Adding the Art

My first 3D game programming experience was with a language called DarkBASIC. For those of you who know it, I don’t have to explain why my Grade 9 Comp. Sci. teacher at the time told me to drop that language like a bag of hammers. He also said to man up and start using C++. (Okay, I’m paraphrasing a bit, but he felt quite strongly on the subject. I’m grateful he did, though — moving to OpenGL was really the better option and I quickly learned why.)

DarkBASIC came with a fairly decent set of models, music, textures, and sound effects, meaning I didn’t have to make my own. Soon, however, I found myself needing resources that weren’t included. I started building my own 3D models, textures, and sounds. I enjoyed it, and took pride in my work even if it looked less than polished.

I really hate the term “programmer art”. It comes from the days long ago when programmers were also responsible for a game’s art [1]. Don’t ask me why I don’t like that term, because I’m not entirely sure: I suspect I’m just being overly defensive. Before even seeing my game, when people ask me, “Are you using programmer art?”, I think they’re making an inaccurate assumption regarding the goal of my work. Maybe it even places emphasis on the wrong aspects of gameplay. Or maybe they’re just curious and I’m being oversensitive. Of course, this is just a hobby for me. If I was really serious about my game art, I’d hire someone to do it for me. Or make some artist friends.

When showing off a video game, friends and family would ask me, “Wow, did you make that?” and I quickly learned that I hated saying things like, “Yes, except for the trees and the music and the gun and the sound effects.” Chances are that these fancy assets were the most impressive parts, and not having a game that wasn’t entirely mine was somewhat disheartening. Maybe it was a pride thing, but I wanted to develop every single byte of my game on my own. (Within reason, of course: this obviously doesn’t include things like writing my own graphics library. Imagine that. “OpenGN”.)

(I should mention that the real world isn’t like this. Everyone is expected to collaborate. Rarely is one person solely responsible for the development of an entire project. Almost no one hires a genius and stuffs him into a closet with a laptop and slides pizza under the door.)

In Gateway, I’m developing all of the graphics myself and I’m sure that it shows. The thing is, I don’t really care so much about making it look spectacularly professional. Even with programmer art, “spectacular” is within the realm of possibility. It’s how you use that art that is important. When developing Gateway, I wanted gamers to be thinking about the massive scale of the space battles and the sense of immersion. Who cares what the half-kilometer battle cruisers look like when there’s twenty of them bearing down on your space station, plus a hundred one-man fighters?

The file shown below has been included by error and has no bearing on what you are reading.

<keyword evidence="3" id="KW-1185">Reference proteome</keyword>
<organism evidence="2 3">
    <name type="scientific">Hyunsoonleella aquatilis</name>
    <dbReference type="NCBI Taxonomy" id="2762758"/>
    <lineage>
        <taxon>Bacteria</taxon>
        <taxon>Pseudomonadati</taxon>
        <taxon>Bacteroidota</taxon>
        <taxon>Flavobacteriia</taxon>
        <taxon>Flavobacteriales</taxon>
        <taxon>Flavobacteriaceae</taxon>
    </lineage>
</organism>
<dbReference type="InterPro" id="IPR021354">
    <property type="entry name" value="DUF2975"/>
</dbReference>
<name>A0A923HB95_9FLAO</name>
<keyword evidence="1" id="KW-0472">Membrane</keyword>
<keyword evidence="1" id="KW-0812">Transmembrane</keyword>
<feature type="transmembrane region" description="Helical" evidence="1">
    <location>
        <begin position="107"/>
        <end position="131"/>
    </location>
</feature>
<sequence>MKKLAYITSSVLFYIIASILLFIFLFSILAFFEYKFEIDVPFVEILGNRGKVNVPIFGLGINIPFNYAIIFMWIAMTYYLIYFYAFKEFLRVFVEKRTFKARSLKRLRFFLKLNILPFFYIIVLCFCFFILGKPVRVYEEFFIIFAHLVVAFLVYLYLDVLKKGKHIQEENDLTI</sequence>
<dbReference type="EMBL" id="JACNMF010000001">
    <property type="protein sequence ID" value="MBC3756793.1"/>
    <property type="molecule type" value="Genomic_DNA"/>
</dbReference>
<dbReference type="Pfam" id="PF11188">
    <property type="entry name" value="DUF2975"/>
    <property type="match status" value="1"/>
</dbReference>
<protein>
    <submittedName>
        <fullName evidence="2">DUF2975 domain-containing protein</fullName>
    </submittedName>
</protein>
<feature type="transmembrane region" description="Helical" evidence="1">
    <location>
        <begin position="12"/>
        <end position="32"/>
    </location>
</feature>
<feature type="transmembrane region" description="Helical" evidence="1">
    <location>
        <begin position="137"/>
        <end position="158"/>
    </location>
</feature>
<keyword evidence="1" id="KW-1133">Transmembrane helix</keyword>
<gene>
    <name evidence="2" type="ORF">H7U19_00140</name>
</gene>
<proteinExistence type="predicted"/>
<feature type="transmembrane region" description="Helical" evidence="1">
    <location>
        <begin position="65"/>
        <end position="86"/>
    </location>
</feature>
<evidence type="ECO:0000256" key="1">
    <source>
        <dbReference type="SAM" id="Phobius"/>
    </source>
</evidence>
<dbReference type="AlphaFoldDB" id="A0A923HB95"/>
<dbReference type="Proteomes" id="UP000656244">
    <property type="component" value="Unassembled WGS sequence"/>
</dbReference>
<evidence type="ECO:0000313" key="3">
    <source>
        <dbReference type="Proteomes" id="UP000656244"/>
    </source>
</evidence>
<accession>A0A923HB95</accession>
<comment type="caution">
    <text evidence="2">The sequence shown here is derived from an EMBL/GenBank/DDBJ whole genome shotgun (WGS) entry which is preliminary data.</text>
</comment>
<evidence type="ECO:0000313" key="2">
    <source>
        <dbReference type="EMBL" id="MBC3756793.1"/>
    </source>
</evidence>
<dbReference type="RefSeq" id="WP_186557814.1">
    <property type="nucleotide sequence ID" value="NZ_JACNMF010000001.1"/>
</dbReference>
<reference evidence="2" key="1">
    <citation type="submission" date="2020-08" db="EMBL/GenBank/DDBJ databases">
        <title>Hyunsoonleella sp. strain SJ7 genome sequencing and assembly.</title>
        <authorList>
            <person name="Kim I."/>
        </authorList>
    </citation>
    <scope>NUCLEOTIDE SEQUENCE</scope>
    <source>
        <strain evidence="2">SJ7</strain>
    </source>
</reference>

It’s important to realize that extremely low-detail game assets don’t made a game less enjoyable — we’ve all unplugged the XBox or PS4 from the TV to make room for the SNES before. The level of graphics on those games don’t make them any less fun to play. (Yes, I realize that the art was developed by professionals, and generally looks polished even if the level of detail is low.) I acknowledge the difference between low fidelity and low artistic quality, but for the same reason that one can enjoy a game with a less-than-mouth-watering graphics experience, one can enjoy a game with programmer art.

Unfortunately, I’m not a jack-of-all-trades. (Or is that “fortunately”? I’ve never understood if this was a good thing or a bad thing.) You might be able to build your own 3D models and textures, but no matter how versatile your voice and acting abilities might be, you can’t voice all of the characters in your game. Undoubtedly, you’ll require some extra people to help you out. This is actually my current dilemma: there’s not much dialogue in Gateway, but there’s enough that I require about 4-5 actors, and I have no idea where to get them from. I’ll let you know when I figure this out.

The other issue is music. Piano lessons that I’ve quit taking more than 15 years ago do not make me a composer. Recently, I’ve become interested in purchasing the rights to some royalty-free music that fits the style of the game.

Finally, the point of this post: if you really suck at art, don’t despair. There are plenty of insanely fun games whose level of detail are very low. There are also 2D and 3D resources available online, for free or for a price depending on where you go. If you want to model everything yourself but don’t have the skills, acquire them…or adjust the style of game to fit. If home-made high quality art isn’t your thing, then tone it down to something you can do reasonably well. Remember: no amount of bleeding-edge graphics can make up for poor gameplay. Some of my all-time favourite, most immersive games I’ve ever played may have been short on graphics, but were long on fun in a way that had nothing to do with art.


[1] Rogers, S. (2010). Welcome, N00bs! In Level up! the guide to great video game design (p. 13). Chichester: Wiley.

One response to “Adding the Art

  1. Pingback: Some Case Studies | Single-Handed Game Dev

Leave a Reply

Fill in your details below or click an icon to log in: Logo

You are commenting using your account. Log Out /  Change )

Google photo

You are commenting using your Google account. Log Out /  Change )

Twitter picture

You are commenting using your Twitter account. Log Out /  Change )

Facebook photo

You are commenting using your Facebook account. Log Out /  Change )

Connecting to %s